So if you are investing in Sentinel you are investing in their growth rate, not with any hope of profitability any time soon. Nothing inherently wrong with that, as long as the growth rate holds up.

best,

Saul

45 Likes

I really enjoyed delving a little deeper into the metrics of a SaaS company following this post:

I decided to seek out the blog written by David Skok:

https://www.forentrepreneurs.com/saas-metrics-2/

The suggestion is that as SaaS companies chase customer acquisition, the more aggressive it is the worse the financial position of that business is going to be, however, the more exponential the growth rate following the acquisition; should the business be able to keep DBNRR high.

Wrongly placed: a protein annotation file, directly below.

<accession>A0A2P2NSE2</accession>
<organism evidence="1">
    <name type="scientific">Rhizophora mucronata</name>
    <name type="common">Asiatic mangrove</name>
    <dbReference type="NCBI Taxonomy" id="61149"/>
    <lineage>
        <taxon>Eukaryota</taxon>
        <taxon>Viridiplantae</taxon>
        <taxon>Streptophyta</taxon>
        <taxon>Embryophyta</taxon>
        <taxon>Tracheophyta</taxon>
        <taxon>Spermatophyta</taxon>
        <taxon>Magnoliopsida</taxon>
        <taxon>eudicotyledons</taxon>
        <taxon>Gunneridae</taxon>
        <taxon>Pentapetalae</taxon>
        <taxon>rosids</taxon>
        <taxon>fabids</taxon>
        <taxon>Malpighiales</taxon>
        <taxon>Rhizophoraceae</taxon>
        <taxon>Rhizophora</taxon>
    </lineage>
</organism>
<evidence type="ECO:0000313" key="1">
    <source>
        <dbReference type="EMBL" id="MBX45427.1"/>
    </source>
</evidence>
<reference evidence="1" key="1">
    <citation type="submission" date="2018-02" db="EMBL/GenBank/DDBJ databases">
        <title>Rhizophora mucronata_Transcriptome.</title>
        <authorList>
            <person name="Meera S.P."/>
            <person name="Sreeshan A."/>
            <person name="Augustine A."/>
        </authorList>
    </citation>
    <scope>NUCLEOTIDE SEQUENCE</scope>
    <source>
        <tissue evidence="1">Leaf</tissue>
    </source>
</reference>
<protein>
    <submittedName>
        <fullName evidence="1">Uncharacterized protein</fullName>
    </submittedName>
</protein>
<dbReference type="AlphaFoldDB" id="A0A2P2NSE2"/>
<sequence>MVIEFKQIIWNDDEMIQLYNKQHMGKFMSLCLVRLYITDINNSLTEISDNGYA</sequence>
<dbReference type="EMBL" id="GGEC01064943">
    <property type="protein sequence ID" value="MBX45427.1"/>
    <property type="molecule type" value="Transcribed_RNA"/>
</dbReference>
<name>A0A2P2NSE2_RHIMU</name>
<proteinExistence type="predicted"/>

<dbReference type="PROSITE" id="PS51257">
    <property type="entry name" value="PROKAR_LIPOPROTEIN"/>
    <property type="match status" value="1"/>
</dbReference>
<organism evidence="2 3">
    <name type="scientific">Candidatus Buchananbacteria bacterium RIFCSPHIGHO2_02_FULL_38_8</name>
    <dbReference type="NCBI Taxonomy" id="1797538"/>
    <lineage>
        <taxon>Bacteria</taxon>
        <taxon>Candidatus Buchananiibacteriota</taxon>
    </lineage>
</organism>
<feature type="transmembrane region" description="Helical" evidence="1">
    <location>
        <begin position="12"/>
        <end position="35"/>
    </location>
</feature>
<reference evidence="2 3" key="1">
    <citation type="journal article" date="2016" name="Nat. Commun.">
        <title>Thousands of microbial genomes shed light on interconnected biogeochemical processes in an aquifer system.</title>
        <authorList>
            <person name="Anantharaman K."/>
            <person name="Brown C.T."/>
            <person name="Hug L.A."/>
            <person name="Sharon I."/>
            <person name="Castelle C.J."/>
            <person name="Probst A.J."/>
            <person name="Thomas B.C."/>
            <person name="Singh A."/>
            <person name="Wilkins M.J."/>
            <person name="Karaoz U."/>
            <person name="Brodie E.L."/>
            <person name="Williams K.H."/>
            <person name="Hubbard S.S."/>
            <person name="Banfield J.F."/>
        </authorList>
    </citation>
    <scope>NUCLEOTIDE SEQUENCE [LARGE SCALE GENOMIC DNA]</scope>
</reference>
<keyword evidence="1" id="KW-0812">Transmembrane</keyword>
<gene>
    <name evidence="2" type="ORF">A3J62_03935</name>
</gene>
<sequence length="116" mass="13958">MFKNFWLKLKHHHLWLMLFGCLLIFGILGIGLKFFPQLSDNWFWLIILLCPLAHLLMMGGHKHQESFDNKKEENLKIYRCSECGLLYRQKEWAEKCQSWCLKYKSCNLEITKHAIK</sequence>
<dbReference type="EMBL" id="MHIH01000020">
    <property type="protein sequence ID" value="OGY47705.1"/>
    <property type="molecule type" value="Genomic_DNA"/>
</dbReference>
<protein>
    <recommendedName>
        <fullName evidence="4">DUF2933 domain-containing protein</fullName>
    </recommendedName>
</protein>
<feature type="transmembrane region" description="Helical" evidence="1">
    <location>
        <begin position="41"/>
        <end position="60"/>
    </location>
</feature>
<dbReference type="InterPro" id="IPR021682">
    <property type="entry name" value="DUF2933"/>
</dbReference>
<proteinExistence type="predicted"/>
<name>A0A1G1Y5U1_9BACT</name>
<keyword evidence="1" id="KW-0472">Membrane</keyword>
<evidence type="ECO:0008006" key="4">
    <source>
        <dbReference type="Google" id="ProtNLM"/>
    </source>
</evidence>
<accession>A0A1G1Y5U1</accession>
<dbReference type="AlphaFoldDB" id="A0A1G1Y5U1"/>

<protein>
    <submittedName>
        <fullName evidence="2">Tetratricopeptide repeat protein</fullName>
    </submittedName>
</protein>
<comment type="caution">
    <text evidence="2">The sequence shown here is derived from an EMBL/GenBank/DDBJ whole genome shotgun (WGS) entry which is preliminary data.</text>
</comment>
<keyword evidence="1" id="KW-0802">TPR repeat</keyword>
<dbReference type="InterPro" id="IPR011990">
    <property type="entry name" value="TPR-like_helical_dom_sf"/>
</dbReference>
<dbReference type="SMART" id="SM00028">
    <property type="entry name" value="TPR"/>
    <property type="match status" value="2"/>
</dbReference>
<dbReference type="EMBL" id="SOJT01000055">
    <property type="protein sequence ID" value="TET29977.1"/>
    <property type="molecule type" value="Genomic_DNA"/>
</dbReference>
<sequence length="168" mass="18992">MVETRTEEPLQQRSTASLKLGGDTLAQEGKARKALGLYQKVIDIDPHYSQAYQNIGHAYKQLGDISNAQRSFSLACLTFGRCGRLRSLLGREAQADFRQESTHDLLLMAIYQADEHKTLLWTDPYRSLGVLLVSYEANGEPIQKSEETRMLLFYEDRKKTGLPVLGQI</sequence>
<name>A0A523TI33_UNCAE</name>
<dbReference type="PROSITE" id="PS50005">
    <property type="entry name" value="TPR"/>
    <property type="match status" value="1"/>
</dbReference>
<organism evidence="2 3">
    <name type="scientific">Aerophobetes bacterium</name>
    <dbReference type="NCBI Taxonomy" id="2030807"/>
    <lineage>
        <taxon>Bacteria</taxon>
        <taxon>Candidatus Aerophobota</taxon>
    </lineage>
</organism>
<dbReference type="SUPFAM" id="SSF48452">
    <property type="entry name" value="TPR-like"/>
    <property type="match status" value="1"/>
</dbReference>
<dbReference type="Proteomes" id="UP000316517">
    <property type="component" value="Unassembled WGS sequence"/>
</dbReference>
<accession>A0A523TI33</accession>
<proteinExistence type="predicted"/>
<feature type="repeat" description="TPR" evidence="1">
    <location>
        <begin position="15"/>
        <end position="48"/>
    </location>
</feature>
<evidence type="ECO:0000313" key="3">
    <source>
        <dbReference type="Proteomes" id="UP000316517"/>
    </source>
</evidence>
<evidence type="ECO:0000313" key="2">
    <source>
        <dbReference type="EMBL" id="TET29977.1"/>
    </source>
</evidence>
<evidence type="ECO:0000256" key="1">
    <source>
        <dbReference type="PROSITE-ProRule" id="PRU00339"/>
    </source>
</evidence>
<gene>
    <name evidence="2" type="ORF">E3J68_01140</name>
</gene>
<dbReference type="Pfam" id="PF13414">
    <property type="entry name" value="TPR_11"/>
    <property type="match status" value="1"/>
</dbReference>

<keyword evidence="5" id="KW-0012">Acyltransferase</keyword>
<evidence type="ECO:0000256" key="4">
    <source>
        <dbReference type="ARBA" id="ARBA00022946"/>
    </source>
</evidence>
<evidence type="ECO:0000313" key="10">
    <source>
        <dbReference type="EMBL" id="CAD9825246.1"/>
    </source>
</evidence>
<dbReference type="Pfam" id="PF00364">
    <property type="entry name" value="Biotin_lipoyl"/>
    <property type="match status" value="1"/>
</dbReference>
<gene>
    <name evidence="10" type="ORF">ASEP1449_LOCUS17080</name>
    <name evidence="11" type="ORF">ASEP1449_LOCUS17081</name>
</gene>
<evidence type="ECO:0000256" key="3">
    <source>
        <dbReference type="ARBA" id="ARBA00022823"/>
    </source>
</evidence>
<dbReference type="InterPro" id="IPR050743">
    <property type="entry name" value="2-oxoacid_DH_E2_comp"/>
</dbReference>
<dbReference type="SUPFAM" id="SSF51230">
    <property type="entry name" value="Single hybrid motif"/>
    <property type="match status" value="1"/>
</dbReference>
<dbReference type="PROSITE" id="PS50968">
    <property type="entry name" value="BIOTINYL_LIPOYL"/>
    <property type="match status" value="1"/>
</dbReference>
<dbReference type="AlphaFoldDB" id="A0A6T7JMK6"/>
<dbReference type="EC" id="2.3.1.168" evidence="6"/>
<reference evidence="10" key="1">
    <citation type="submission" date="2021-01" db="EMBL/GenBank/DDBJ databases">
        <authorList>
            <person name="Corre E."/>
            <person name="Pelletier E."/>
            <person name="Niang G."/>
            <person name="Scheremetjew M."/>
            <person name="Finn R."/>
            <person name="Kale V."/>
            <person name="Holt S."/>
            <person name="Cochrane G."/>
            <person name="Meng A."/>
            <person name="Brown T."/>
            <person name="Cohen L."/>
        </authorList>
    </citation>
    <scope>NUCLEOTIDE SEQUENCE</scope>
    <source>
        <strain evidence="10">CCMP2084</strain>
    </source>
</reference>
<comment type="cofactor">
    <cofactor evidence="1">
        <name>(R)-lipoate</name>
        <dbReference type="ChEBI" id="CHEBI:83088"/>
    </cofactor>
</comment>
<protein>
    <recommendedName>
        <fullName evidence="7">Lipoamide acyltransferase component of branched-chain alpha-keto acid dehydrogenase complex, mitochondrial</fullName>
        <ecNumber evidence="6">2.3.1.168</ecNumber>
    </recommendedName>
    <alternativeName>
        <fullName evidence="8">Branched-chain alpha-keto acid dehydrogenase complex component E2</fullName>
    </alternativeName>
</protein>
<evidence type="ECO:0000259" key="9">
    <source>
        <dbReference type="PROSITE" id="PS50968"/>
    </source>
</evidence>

I agree that the financials of SentinelOne do not make for great reading, but should they keep a DBNRR of 130%, as customer acquisition cost start to decrease, and revenue growth remain elevated should we not see significant upside?

So the bet here is:

1. Maintaining the revenue growth rate
2. Continued positive trend of costs
3. Maintenance of the 130% DBNRR

I think my logic is relatively sound, assuming the theory is correct.

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It is the norm for losses in dollar terms to continue to go up until they get to a point they show business scale. CRWD showed larger losses each year 18 through 20 then in 21 their operating loss improved. Their gross margin also improved all through that time.

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Sentinel’s loss from operations was \$38.7 million this quarter, compared to \$25.1 million for the same quarter a year ago. So they are losing more money than a year ago, 54% more money actually, although the loss is a lower percent of revenue, because revenue has grown even faster.